We Pay Less With 120% Debt Today Than With 70% In 2011

Last Wednesday, in the event Recover Spain: keys to public finances and the state of the economy, organized by BFF Banking Group, with the collaboration of elEconomista , Pablo de Ramón-Laca, general director of Treasury and Financial Policy, together with Cristina Nogaledo, an economist expert in macroeconomics and fiscal policy, presented their scenarios for Spain and its Public Administrations, in an event moderated by Daniel Yebra, editor of Mercados at elEconomista .

Nogaledo focused his presentation on the growth and debt data currently being handled, presenting the main risks facing the Spanish economy. “We continue talking about robust growth for Spain, but the forecasts are no longer as high as expected,” he explained, highlighting “the cut that the National Institute of Statistics has carried out in September, the largest revision that has been made in the growth, going from 2.8% to 1.1% for the third quarter “.

The biggest risks
Taking into account the growth prospects that are being handled now for Spain (5.7% for this year, and 3.4% for 2022, according to the IMF, and a public debt of around 116% of GDP for the year that comes), Nogaledo wanted to highlight the great dangers that the Spanish economy faces in the coming months.

In his view, an incomplete and asymmetric recovery, as it is highly dependent on EU funds; bottlenecks, which are lasting longer than expected; inflation, due to its persistence over time; the energy transition and its cost, and the public deficit. The latter, according to Nogaledo, demands “an ambitious reform agenda, without which our growth will not be consistent, but temporary.”

The economist emphasized the fiscal and indebtedness situation that the different autonomous communities of our country now maintain. On this front, the situation is “fragile”, he explained, and “in 2021 no autonomous community will comply with the 13% debt / GDP limit set by the Organic Law on Budgetary Stability”, something that most will not reach “until well entered 2040 “.

It is not a debt crisis
The message he wanted to convey at the Pablo de Ramón-Laca event is clear: “This is an asset crisis, not a liability crisis, and Spain must take advantage of the great opportunity to invest and reform that is presented thanks to European funds. time, the debt situation is less serious, since, in recent years, the Treasury has done its homework to reduce the cost of financing and to extend maturities “.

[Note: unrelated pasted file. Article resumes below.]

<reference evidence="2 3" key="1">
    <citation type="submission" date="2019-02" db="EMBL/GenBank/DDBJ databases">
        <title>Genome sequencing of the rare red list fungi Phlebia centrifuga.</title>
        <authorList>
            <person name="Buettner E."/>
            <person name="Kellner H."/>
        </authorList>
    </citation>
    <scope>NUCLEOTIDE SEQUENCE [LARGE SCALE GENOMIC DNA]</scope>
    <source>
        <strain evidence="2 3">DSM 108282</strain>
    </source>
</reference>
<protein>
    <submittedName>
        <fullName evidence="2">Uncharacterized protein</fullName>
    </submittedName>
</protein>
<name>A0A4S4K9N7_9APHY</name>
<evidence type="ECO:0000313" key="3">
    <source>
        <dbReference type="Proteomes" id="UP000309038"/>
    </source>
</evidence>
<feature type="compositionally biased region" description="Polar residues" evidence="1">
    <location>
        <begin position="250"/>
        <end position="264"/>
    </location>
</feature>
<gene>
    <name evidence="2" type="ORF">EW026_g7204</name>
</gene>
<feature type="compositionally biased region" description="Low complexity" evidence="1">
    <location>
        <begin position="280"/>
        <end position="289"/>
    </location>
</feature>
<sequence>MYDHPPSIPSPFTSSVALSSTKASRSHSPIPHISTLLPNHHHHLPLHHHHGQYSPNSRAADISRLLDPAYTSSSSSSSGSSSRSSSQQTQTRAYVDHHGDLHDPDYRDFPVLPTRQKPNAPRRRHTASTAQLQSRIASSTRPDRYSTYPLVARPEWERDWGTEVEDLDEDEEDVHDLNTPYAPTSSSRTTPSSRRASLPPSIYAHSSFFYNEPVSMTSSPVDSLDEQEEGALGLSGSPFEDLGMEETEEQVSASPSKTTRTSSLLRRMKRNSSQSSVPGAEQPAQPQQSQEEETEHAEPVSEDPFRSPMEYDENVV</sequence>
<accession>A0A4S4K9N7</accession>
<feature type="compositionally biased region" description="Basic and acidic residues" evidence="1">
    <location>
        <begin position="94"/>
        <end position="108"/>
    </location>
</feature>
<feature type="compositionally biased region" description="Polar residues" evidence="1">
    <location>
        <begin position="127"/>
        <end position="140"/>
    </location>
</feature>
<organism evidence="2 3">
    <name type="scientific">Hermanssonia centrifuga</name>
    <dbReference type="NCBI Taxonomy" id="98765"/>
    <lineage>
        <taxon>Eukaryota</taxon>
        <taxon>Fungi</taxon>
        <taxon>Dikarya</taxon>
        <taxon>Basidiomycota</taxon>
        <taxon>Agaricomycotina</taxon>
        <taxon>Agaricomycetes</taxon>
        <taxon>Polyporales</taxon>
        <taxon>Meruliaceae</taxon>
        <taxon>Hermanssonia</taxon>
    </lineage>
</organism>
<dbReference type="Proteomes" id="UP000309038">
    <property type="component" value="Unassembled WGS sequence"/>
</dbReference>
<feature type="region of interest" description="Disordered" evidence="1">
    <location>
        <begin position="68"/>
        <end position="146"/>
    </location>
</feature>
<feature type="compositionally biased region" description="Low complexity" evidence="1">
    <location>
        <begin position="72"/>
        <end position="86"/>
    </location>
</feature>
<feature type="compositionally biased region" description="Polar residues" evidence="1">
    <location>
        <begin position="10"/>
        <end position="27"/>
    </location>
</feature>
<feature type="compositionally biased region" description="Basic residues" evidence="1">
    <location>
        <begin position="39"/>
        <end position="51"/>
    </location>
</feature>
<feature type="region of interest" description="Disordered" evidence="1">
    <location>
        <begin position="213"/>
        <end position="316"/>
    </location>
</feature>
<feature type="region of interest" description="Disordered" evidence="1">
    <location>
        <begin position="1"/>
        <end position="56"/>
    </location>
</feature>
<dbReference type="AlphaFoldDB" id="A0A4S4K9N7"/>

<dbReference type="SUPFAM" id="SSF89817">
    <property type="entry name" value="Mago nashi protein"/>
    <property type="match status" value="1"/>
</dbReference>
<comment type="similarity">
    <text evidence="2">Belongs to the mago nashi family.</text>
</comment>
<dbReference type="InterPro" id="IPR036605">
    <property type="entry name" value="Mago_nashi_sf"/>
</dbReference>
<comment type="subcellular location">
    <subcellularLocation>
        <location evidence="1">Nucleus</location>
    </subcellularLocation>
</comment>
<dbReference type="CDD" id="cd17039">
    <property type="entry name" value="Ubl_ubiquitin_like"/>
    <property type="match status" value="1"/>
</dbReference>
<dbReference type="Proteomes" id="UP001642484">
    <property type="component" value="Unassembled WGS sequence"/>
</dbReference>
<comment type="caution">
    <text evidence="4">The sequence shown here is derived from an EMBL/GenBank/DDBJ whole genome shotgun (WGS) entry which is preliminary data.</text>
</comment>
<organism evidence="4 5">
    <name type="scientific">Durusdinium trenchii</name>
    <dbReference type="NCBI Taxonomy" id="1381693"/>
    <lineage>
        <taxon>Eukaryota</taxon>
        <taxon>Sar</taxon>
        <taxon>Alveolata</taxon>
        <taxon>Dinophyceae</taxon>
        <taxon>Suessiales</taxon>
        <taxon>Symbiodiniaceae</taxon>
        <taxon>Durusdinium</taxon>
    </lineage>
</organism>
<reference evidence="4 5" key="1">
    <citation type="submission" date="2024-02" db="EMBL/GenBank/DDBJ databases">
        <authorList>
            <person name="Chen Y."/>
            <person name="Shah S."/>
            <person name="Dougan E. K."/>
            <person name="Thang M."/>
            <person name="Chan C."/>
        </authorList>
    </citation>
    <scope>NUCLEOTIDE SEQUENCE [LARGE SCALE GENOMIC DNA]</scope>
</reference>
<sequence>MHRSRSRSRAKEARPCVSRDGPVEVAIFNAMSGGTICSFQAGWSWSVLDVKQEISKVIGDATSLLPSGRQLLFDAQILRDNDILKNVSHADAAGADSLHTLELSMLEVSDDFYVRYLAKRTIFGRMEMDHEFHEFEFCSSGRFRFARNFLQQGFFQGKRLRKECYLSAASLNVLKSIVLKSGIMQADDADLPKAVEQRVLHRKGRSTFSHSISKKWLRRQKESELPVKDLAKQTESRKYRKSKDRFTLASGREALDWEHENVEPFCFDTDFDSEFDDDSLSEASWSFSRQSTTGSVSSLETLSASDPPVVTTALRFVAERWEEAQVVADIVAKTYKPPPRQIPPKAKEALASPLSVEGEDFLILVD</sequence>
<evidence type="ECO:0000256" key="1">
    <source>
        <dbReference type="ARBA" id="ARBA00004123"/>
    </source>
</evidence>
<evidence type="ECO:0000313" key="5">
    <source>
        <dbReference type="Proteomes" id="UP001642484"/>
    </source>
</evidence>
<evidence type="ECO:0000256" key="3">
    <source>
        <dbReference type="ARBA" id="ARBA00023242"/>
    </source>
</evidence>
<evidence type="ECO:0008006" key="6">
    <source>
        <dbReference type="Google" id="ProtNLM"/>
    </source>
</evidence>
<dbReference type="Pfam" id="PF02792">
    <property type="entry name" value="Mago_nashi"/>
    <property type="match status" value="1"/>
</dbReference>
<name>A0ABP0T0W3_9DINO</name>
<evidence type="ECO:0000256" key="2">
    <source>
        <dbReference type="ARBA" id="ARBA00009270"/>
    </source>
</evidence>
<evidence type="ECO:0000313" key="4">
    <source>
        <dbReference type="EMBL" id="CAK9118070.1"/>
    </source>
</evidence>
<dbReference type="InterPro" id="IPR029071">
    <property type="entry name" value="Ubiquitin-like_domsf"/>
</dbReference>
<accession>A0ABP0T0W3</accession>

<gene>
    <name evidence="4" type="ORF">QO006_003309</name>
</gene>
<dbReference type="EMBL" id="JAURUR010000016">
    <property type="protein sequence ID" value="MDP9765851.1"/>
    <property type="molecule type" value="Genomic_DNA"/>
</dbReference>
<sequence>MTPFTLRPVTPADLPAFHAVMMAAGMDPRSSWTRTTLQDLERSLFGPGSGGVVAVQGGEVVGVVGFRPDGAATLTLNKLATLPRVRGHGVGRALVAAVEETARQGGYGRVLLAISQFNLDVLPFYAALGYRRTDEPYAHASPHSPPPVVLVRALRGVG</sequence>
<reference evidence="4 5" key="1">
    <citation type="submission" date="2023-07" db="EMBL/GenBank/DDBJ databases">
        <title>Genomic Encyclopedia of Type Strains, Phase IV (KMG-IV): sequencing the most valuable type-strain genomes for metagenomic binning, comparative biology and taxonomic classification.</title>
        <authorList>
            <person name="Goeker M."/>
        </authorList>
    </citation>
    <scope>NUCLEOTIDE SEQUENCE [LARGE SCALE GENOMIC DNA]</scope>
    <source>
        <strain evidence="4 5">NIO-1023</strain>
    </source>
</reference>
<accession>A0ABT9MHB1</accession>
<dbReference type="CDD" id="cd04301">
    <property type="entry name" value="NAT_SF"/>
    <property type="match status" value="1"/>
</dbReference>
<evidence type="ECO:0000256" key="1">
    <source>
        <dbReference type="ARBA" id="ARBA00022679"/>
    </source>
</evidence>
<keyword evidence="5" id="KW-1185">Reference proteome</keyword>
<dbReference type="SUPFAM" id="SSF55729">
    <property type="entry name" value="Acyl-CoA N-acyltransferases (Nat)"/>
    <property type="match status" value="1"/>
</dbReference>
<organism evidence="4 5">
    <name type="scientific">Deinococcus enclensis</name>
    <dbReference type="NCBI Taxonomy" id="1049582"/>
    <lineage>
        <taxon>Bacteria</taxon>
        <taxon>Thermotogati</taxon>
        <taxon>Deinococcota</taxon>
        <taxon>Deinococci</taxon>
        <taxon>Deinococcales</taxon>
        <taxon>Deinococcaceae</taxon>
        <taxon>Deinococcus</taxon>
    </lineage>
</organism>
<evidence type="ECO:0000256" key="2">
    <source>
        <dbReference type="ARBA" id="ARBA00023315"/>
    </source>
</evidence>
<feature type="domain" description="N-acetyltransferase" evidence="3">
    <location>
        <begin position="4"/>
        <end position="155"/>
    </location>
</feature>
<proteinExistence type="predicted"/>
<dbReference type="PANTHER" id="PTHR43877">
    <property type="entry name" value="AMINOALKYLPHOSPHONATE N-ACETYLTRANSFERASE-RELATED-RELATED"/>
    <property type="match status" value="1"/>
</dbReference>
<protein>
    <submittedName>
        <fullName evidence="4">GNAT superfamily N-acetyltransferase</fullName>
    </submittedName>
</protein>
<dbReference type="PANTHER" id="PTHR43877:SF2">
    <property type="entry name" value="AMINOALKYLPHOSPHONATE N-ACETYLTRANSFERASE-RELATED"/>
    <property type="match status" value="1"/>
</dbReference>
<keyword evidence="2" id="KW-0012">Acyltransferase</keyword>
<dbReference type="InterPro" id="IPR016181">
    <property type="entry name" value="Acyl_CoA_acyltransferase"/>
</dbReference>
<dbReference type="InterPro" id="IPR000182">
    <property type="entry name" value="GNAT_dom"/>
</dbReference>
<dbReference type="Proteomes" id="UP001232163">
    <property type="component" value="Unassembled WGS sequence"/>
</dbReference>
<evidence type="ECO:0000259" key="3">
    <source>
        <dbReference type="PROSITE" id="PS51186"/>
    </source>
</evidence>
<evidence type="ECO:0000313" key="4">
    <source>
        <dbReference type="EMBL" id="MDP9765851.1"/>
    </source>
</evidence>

“Where the game is played is not on the liability side, but in the use of that debt. If within three years we have not managed to begin to change the productive model of Spain, for which Europe gives us a historic opportunity, the markets could doubt. But until then, we have the enormous advantage that not only the monetary policy provides us, but the step that we have made from high rates to low rates , “he explained.

The fear of a rate hike from the European Central Bank (ECB) may be excessive at this time, according to the director of the Treasury, since “for the interest burden to increase immediately, rates would have to permanently rise 650 points”, a scenario that the market does not contemplate.

“Any rise less than that will imply that the interest burden continues to fall,” explains the director. “That is why, for the Spanish Treasury,” when it arrives, tapering will be welcome, because it will happen when Europe grows. ”

The reality that De Ramón-Laca presents at this time is that, with a debt ratio over GDP much higher than in the past, the cost of Spain’s debt has not increased, which can be a cushion that allows our country to make productive investments for the coming years, with which to boost growth, something that, in turn, will reduce the debt ratio in the future.

The Treasury has done its homework
“Since 2014, the Treasury has done its homework. We have increased the average life to 8 years. We have prepared the portfolio for a possible rise in interest rates and, if in 2011 we had a ratio of 70% of debt to GDP , now we pay a little more than 1,000 million less [25,225 million in 2020], and we have a ratio of 120%, “he says. While the average cost of financing in Spain is now 1.64%, in 2013 it was close to 4%.

De Ramón-Laca emphasizes the importance that “we have two or three years in which the interest burden will continue to fall, and it is a golden opportunity that the markets are giving us, because we now have a way to grow based on investment, with especially cheap money , “he says.

Regarding the autonomous communities, the general director of the Treasury considers that “in general, they have consolidated their accounts”, and believes that now “they are better payers.” The main danger that De Ramón-Laca perceives is “the increase in energy prices”, while, regarding the rate of execution of European Next Generation funds, he is not excessively concerned, since “what is not spent this year, it will be done next year. The challenge will be to spend well. ”

Javier Molinero, general director in Spain of BFF, closed the event by thanking them for having been able to hold a face-to-face meeting again, after the pandemic, and recalled that, “while all the uncertainties are resolved, BFF is here to help them.” In this effort, the Italian bank has published an edition of quarterly reports on macroeconomics entitled Macro perspectives for Spain and the finances of its regional governments.

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